Meet
Colin OLaughlin

Colin OLaughlin supports clients through data-driven analysis and economic insights that inform business decisions affected by federal and state policy.

He leverages his experience in insurance products and benefit design, healthcare market structure, and quality initiatives to provide clients with detailed analytics, including impact and risk analysis, forecasting, and simulations.

In previous positions at Avalere, he contributed to the development of products, leveraging large healthcare datasets and conceptualizing and programming dashboards to provide competitive intelligence. In addition, he provided analysis around epidemiological, tax, and budgetary impacts of federal health policies. Prior to that, he worked alongside PhD economists at Compass Lexecon to generate expert economic analysis of antitrust matters and advise clients on competition policy.

Colin has an MPP in international security and economic policy and a BA in economics from the University of Maryland in College Park.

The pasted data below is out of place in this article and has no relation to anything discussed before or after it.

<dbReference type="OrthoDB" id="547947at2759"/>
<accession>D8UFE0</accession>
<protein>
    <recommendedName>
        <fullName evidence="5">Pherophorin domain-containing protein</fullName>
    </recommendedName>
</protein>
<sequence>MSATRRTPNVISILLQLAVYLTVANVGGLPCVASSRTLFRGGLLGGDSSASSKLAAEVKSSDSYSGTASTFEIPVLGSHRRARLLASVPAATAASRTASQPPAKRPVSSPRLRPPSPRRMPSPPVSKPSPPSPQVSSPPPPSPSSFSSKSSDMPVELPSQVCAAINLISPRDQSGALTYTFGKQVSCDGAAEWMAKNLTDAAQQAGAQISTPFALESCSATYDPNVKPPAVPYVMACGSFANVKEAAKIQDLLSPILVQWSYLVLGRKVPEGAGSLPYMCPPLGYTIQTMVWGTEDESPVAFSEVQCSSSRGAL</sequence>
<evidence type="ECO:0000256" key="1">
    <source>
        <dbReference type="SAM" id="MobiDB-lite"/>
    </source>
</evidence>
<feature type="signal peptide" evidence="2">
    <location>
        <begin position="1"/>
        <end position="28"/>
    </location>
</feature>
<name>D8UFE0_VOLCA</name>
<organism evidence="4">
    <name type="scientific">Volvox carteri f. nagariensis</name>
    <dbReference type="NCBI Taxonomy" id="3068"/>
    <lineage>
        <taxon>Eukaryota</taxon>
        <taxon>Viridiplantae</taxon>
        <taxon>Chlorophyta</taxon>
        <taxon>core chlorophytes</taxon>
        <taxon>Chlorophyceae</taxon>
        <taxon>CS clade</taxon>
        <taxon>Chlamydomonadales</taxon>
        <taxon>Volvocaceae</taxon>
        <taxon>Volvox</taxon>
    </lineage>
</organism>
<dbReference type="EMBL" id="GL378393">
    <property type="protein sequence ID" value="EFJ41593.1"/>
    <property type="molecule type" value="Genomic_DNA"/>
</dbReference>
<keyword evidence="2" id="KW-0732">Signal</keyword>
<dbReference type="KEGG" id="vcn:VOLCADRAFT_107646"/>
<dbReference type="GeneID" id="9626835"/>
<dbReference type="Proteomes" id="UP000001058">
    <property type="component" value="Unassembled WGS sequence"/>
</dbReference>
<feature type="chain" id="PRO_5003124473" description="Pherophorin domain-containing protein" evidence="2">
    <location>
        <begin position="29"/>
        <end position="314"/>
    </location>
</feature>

Authored Content


The Center for American Progress (CAP) commissioned Avalere to evaluate ‘Medicare Extra’ as a package of reform polices implemented and phased in over time across the US healthcare system.

Avalere analysis of 1,375 Medicare Advantage plans’ 2019 medical benefit drug coverage policies finds that 672—covering approximately 14.3 million lives—apply step therapy to at least 1 of the rheumatoid arthritis biologic drugs covered under Medicare Part B in 2019.

A new Avalere analysis finds that oncology practices participating in the Oncology Care Model (OCM) treated patients with 2–3% higher Medicare costs per episode, on average, than OCM prediction model estimates during the first two performance periods.

In February 2012, the Centers for Medicare & Medicaid Services (CMS) announced a final payment error calculation methodology for its contract-level Risk-Adjustment Data Validation (RADV) audits of Medicare Advantage (MA) plans.

Shift in clinical practice as far back as 30 years ago planted the seeds for the current opioid epidemic. New research by Avalere Health finds that between the mid-1980s and 1990s, individual pharmaceutical manufacturers, national scientific bodies, and professional societies began a push to treat pain more aggressively.